As your baby reaches the motor milestone of beginning to move about on their own, their curiosity and social skills are also taking off.

Remember that milestones are merely general markers and not every baby reaches them at the same time. So don’t worry if your baby isn’t exactly following this timetable. They may still be working toward some targets from the previous month or two—or toward ones that more typically show up in later months. Older babies, in particular, follow very individual timetables. Sometimes they focus on one new skill so intently that they put off working on others until they’ve mastered it. This behaviour is normal. Just keep supporting them with your love, interaction, and good nutrition.

Here are some of the developments you’re likely to see by the end of your baby’s seventh month.


One of the biggest discoveries your baby has been making during the past few months is that things and people still exist even when they can’t see them. This concept is called object permanence. Now when they drop something out of their sight, they know that it’s there and may cry for it or try to reach for it. When you play peekaboo, they understand that your face still exists behind your fingers and waits in eager anticipation of seeing it again.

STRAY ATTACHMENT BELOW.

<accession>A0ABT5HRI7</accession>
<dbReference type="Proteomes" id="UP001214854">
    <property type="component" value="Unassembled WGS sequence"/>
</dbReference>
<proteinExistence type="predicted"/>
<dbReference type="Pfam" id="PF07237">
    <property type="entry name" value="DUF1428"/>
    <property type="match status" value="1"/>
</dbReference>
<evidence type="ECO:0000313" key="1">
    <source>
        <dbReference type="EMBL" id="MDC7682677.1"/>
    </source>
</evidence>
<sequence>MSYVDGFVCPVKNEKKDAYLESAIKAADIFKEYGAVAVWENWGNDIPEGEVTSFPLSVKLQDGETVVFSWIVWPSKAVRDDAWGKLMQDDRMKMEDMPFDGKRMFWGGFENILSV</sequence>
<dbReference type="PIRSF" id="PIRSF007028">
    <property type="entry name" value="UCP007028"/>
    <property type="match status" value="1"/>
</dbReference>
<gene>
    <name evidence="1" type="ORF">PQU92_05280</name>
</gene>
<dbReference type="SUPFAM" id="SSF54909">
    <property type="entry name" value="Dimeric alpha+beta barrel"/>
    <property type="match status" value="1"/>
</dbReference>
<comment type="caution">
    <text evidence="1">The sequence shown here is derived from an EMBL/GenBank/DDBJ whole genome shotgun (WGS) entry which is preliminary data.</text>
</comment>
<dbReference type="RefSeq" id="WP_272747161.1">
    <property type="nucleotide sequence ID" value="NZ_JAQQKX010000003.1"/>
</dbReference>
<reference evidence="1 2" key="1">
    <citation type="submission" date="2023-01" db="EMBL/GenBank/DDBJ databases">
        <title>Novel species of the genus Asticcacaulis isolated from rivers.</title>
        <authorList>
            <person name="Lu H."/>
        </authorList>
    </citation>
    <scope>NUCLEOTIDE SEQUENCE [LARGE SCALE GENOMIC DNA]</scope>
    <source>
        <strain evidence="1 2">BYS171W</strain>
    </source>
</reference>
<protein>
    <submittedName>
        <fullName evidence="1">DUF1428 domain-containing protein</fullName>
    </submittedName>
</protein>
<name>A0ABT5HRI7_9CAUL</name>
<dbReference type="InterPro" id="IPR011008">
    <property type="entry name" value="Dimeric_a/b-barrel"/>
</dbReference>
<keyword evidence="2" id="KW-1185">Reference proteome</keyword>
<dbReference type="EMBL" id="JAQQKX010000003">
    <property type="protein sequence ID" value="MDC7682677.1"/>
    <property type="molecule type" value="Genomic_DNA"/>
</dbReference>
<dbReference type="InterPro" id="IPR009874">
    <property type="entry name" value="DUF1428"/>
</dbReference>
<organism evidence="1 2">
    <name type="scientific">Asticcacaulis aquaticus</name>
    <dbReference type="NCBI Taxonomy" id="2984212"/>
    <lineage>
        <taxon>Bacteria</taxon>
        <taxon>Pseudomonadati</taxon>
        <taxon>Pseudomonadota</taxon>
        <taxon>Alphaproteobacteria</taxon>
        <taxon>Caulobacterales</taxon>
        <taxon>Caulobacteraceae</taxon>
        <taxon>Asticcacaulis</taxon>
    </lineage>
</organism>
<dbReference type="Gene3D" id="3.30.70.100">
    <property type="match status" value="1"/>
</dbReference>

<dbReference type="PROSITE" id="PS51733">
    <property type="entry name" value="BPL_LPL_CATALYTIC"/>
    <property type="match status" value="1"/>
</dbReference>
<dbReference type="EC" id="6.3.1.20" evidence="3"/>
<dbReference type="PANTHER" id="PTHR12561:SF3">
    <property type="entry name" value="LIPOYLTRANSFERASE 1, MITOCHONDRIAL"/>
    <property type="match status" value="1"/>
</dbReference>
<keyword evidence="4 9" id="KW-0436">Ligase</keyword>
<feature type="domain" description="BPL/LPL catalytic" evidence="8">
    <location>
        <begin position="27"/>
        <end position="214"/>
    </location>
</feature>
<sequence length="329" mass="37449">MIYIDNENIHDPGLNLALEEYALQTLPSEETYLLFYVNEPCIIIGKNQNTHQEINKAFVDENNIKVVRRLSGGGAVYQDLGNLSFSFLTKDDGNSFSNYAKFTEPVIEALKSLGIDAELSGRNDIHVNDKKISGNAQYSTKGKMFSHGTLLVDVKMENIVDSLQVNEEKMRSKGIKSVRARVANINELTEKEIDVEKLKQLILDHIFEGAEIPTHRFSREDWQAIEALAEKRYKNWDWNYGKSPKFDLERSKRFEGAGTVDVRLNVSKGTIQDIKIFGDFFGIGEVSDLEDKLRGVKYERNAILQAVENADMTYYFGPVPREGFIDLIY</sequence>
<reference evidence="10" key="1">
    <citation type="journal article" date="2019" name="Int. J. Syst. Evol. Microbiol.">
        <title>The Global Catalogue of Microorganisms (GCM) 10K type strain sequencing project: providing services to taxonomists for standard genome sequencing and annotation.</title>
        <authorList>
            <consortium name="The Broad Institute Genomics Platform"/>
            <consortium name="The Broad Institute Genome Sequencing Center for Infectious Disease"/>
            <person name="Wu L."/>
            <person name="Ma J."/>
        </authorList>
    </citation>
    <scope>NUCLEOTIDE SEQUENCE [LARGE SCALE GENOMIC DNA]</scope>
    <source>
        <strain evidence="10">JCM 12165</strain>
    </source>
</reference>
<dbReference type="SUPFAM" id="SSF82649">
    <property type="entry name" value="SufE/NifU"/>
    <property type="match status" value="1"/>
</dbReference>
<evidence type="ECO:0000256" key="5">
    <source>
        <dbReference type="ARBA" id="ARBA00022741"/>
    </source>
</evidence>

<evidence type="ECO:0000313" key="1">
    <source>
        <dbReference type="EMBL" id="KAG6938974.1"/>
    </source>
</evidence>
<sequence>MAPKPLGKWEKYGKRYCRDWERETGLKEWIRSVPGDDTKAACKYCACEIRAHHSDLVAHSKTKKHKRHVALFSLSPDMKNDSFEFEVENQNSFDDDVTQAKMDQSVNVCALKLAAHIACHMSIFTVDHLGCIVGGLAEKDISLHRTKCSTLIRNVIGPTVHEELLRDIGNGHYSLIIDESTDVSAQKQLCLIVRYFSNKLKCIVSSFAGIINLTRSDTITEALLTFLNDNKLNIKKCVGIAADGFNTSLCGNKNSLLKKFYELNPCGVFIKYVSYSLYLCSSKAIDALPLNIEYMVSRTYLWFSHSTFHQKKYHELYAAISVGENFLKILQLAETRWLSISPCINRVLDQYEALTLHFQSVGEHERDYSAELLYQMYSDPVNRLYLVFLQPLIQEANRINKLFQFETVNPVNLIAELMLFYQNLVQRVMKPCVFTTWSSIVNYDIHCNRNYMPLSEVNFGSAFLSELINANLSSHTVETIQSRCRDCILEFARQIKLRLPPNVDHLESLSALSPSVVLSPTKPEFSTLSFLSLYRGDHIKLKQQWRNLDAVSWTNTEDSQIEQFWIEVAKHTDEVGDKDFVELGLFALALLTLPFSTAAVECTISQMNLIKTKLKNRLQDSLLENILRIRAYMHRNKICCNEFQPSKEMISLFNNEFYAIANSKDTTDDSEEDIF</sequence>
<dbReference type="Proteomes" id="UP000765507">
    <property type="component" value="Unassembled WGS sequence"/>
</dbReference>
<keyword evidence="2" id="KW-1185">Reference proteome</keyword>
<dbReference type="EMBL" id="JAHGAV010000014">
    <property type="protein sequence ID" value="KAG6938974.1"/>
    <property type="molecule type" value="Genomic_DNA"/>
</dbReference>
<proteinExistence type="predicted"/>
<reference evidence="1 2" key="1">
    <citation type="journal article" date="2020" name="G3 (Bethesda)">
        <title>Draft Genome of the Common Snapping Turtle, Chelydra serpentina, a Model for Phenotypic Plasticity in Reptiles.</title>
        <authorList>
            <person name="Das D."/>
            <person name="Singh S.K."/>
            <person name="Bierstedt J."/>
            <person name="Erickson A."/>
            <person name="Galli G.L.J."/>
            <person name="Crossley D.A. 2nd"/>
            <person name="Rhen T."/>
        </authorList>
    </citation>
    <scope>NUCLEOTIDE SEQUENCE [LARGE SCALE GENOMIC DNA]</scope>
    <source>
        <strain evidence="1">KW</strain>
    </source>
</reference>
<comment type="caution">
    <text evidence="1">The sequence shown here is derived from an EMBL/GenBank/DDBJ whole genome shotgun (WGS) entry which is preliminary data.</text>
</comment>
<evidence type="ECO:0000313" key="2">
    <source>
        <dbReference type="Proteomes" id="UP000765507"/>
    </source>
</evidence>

Your baby is making leaps in both fine motor skills (use of their hands) and gross motor skills (use of their body—arms and legs, in particular). As their hand movements become more coordinated, your baby can pick up small objects using their thumb and index finger like a pincer. (Before this development, they could only use their hands like mittens to rake objects toward or away from them.) This new ability also lets them hold a wider variety of objects or hold one item in each hand. Meanwhile, they are getting better at sitting up on their own and looking around for longer periods. They can roll from front to back and back to front. Lookout: All this rolling, combined with the rocking and scooting motions they may also be mastering, means they are getting ready to crawl!


Without being able to say a word yet, your baby can now communicate in some fairly sophisticated ways. By paying attention to your speech, they have learned about conversational turn-taking—that two people go back and forth when they talk—and will babble and then pause for you to take a turn before starting again. Theirs babbles increasingly mix vowels and consonants and try to imitate words they hear you say. (So choose your words carefully!) When they want or needs something, they may yell, bang their hands on a high chair, or squeal to get your attention.


Your baby knows exactly who you are and recognizes other familiar people in their world, and they are happy to see their “friends.” They can also now distinguish who isn’t in that close inner circle. They may react with wariness or fear when faced with someone unfamiliar—the beginnings of stranger anxiety, a normal phase many babies go through. One development that may help interactions with “strangers”: your baby’s new ability to pick up on your emotions from your tone of voice. Try soothing words to comfort and reassure your baby.


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